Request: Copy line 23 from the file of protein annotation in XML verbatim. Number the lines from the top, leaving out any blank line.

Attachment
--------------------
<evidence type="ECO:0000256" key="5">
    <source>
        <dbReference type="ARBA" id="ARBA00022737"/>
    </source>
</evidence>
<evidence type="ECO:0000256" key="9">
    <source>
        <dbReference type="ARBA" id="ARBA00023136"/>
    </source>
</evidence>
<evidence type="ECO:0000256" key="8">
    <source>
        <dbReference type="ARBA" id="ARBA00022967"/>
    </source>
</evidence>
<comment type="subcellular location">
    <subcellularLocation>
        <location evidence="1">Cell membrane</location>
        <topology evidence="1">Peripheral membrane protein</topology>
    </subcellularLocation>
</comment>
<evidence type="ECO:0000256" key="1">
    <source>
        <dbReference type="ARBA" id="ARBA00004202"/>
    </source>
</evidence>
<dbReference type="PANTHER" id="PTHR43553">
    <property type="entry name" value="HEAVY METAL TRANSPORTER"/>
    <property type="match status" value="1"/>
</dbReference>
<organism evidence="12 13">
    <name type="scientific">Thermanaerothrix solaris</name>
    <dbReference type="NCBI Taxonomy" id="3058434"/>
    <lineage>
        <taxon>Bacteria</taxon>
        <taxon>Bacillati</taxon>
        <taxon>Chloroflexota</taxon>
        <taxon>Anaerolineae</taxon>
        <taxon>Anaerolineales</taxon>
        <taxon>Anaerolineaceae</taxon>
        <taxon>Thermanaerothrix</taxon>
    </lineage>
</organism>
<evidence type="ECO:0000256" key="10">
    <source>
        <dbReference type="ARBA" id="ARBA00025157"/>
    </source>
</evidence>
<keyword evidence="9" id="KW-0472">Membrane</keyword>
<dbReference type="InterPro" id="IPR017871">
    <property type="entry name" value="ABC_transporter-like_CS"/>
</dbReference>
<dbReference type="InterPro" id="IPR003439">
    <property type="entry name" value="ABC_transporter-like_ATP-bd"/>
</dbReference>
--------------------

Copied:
    <source>